Estimated dermal exposure to nebulized pharmaceuticals for a simulated home healthcare worker scenario

J Occup Environ Hyg. 2020 Apr;17(4):193-205. doi: 10.1080/15459624.2020.1724297. Epub 2020 Mar 5.

Abstract

The duties of home healthcare workers are extensive. One important task that is frequently performed by home healthcare workers is administration of nebulized medications, which may lead to significant dermal exposure. In this simulation study conducted in an aerosol exposure chamber, we administered a surrogate of nebulizer-delivered medications (dispersed sodium chloride, NaCl) to a patient mannequin. We measured the amount of NaCl deposited on the exposed surface of the home healthcare worker mannequin, which represented the exposed skin of a home healthcare worker. Factors such as distance and position of the home healthcare worker, room airflow rate and patient's inspiratory rate were varied to determine their effects on dermal exposure. There was a 2.78% reduction in dermal deposition for every centimeter the home healthcare worker moved away from the patient. Increasing the room's air exchange rate by one air change per hour increased dermal deposition by about 2.93%, possibly due to a decrease in near field particle settling. For every 10-degrees of arc the home healthcare worker is positioned from the left side of the patient toward the right and thus moving into the ventilation airflow direction, dermal deposition increased by about 4.61%. An increase in the patient's inspiratory rate from 15-30 L/min resulted in an average of 14.06% reduction in dermal deposition for the home healthcare worker, reflecting a relative increase in the aerosol fraction inhaled by the patient. The findings of this study elucidate the interactions among factors that contribute to dermal exposure to aerosolized pharmaceuticals administered by home healthcare workers. The results presented in this paper will help develop recommendations on mitigating the health risks related to dermal exposure of home healthcare workers.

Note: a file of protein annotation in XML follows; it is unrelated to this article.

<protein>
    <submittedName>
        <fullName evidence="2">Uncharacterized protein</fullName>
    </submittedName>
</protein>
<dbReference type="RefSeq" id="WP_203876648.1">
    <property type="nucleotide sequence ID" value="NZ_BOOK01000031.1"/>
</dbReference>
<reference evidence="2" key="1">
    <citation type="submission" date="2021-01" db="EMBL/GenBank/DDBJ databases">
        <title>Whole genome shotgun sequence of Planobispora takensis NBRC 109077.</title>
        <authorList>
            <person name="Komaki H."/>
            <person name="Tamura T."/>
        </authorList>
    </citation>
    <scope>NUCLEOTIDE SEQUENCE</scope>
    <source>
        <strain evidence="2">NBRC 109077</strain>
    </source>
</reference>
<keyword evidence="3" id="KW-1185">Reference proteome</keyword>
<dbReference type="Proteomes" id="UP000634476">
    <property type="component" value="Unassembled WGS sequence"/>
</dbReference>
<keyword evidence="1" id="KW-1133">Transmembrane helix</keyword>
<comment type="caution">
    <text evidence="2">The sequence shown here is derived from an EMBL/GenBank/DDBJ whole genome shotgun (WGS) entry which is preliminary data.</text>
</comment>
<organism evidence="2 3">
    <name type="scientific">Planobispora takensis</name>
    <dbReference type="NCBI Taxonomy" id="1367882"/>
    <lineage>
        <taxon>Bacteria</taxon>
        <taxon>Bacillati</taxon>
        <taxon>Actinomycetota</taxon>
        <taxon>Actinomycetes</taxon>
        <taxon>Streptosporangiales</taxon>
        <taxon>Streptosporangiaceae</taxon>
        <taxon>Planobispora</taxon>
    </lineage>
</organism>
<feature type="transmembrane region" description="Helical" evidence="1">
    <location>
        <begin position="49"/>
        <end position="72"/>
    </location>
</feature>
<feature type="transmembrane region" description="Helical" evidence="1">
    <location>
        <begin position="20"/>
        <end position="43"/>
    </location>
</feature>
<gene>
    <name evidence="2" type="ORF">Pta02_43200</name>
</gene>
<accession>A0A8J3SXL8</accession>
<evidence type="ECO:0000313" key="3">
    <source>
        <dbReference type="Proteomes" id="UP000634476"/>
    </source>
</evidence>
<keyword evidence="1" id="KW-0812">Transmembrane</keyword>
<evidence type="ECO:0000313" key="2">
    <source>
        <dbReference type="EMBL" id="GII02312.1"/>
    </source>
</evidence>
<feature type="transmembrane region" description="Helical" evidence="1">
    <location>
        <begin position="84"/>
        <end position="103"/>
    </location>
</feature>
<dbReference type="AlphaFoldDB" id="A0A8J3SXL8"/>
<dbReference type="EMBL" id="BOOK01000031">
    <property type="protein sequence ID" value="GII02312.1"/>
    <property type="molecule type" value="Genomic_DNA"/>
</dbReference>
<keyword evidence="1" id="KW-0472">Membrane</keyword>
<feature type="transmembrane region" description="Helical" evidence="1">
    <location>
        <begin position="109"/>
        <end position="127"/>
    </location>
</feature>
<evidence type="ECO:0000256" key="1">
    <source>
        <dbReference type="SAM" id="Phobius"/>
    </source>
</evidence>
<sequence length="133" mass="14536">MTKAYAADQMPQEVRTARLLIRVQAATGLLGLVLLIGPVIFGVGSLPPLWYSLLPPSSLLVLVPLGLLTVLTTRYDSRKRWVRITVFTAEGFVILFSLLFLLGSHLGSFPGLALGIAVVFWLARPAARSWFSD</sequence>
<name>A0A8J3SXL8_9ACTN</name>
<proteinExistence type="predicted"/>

Keywords: Dermal exposure; exposure assessment; healthcare workers; inhaled drugs; medication administration; patient care.

Publication types

  • Research Support, U.S. Gov't, P.H.S.

MeSH terms

  • Drug-Related Side Effects and Adverse Reactions / etiology*
  • Home Care Services*
  • Humans
  • Nebulizers and Vaporizers
  • Occupational Exposure / analysis*
  • Skin / drug effects*